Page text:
NICE recommends thalidomide and bortezomib for multiple myeloma
Thalidomide (Thalidomide Celgene, Celgene) in combination with an alkylating agent and a corticosteroid is recommended as an option for the first-line treatment of multiple myeloma in people for whom high-dose chemotherapy with stem cell transplantation is considered inappropriate. Bortezomib (Velcade, Janssen) is also recommended under these circumstances, if the person is unable to tolerate or has contraindications to thalidomide.
Dr Carole Longson, Health Technology Evaluation Centre Director at NICE said: "We are delighted to be able to recommend these two new treatment options for people with this condition. Multiple myeloma is a type of cancer that develops from cells in the bone marrow; almost 4,000 cases are diagnosed every year in the UK. There is currently no cure for the disease, only treatments to stop the progress of the condition and help relieve symptoms. Thalidomide and bortezomib regimens have been shown to be more effective at delaying disease progression and improving patients' life expectancy than the current treatment of an alkylating agent and corticosteroid alone."
The committee heard from clinical specialists that, although the choice of treatment would differ for each individual, a thalidomide regimen would be considered suitable for most patients. The two regimens were similar in terms of clinical effectiveness, but thalidomide regimens were more cost effective. Bortezomib has been recommended as an option for people who are unable to take thalidomide as it was considered an appropriate alternative treatment and is also cost effective for this specific group of people.
Notes to Editors
About the appraisal
1. The final guidance will be available at from 27 July, 2011: http://www.nice.org.uk/guidance/TA228
2. Publication of this guidance follows an appeal by the manufacturer of bortezomib, Janssen. The appeal panel met in November and upheld one of seven appeal points, stating that insufficient efforts had been made by NICE to obtain permission to release an executable economic model to consultees. Following this decision, NICE worked with the owners of confidential data contained in the model and they agreed its release to consultees. The appraisal committee met again to discuss comments received on the reliability of the model and to reconsider the draft recommendations. Following the discussion, a second FAD was published. No further appeals were received.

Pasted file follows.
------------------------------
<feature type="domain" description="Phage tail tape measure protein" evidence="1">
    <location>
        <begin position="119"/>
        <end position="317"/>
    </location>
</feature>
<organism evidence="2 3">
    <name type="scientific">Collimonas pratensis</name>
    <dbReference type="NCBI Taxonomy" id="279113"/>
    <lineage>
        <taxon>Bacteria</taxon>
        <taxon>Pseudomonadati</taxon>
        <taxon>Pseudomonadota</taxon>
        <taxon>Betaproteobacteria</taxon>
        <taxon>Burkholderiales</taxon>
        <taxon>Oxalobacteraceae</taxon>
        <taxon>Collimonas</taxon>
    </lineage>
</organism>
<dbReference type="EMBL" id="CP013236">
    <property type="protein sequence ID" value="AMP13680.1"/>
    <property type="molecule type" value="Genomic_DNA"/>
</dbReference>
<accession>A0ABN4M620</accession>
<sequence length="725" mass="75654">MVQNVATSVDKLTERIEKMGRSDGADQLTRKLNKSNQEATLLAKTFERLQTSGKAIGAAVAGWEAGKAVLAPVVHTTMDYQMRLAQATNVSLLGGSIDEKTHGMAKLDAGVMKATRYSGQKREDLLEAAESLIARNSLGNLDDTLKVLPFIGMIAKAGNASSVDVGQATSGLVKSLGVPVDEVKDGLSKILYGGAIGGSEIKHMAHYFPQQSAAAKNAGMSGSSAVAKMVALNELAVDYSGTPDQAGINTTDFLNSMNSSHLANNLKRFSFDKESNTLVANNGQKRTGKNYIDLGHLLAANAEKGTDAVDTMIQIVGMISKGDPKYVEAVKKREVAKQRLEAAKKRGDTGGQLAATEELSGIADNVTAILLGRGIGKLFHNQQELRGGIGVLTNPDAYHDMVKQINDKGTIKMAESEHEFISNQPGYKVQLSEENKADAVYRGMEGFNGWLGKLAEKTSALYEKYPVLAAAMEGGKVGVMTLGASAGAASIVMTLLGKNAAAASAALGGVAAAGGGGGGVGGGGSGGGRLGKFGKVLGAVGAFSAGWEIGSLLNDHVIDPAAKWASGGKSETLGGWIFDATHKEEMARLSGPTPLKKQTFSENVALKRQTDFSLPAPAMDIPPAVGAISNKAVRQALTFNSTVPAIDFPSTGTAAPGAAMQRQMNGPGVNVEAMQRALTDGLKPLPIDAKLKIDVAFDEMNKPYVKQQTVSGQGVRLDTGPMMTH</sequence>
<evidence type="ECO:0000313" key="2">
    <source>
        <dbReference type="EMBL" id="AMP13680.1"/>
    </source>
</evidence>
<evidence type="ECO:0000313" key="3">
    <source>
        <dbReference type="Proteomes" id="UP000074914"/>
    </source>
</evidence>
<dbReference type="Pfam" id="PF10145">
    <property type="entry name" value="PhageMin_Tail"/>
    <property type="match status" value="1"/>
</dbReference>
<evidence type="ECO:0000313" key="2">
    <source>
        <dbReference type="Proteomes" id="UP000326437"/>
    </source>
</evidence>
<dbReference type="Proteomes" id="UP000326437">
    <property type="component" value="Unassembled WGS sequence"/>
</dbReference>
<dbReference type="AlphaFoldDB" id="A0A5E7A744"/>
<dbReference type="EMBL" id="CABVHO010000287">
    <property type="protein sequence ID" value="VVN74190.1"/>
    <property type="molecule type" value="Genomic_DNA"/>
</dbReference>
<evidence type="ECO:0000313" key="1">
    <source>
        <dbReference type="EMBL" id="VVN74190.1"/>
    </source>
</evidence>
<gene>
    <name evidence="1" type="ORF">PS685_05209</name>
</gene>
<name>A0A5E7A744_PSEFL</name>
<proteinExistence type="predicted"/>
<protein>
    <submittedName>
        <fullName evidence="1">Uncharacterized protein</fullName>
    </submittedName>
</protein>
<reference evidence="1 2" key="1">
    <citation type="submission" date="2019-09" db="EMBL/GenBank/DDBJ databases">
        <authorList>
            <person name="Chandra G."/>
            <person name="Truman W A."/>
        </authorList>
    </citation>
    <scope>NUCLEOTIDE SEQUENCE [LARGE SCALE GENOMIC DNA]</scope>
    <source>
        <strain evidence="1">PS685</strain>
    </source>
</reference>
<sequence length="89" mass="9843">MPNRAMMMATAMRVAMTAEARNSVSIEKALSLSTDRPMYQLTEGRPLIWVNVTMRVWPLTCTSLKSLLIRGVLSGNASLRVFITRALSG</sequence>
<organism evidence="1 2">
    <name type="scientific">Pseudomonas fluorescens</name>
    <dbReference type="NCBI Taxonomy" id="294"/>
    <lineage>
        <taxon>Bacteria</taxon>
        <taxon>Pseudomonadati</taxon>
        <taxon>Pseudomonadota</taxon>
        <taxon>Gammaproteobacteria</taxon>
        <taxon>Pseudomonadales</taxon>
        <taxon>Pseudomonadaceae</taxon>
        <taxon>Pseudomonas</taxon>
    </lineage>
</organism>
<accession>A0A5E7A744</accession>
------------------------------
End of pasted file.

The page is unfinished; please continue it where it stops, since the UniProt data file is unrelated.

3. The average cost of bortezomib per treatment cycle is £3,000. The cost for a 3.5-mg vial is £762.38. The average cost of thalidomide per treatment cycle is £2,100. The cost for a 28-capsule pack of 50-mg thalidomide capsules is £298.48. Costs may vary in different settings because of negotiated procurement discounts.
4. The end of life considerations did not apply to this appraisal.
5. The National Institute for Health and Care Excellence (NICE) is the independent organisation responsible for providing national guidance and standards on the promotion of good health and the prevention and treatment of ill health
6. NICE produces guidance in three areas of health:
- public health - guidance on the promotion of good health and the prevention of ill health for those working in the NHS, local authorities and the wider public and voluntary sector
- health technologies - guidance on the use of new and existing medicines, treatments, medical technologies (including devices and diagnostics) and procedures within the NHS
- clinical practice - guidance on the appropriate treatment and care of people with specific diseases and conditions within the NHS.
7. NICE produces standards for patient care:
- quality standards - these reflect the very best in high quality patient care, to help healthcare practitioners and commissioners of care deliver excellent services
- Quality and Outcomes Framework - NICE develops the clinical and health improvement indicators in the QOF, the Department of Health scheme which rewards GPs for how well they care for patients
8. NICE provides advice and support on putting NICE guidance and standards into practice through its implementation programme, and it collates and accredits high quality health guidance, research andinformation to help health professionals deliver the best patient care through NHS Evidence.
This page was last updated: 26 July 2011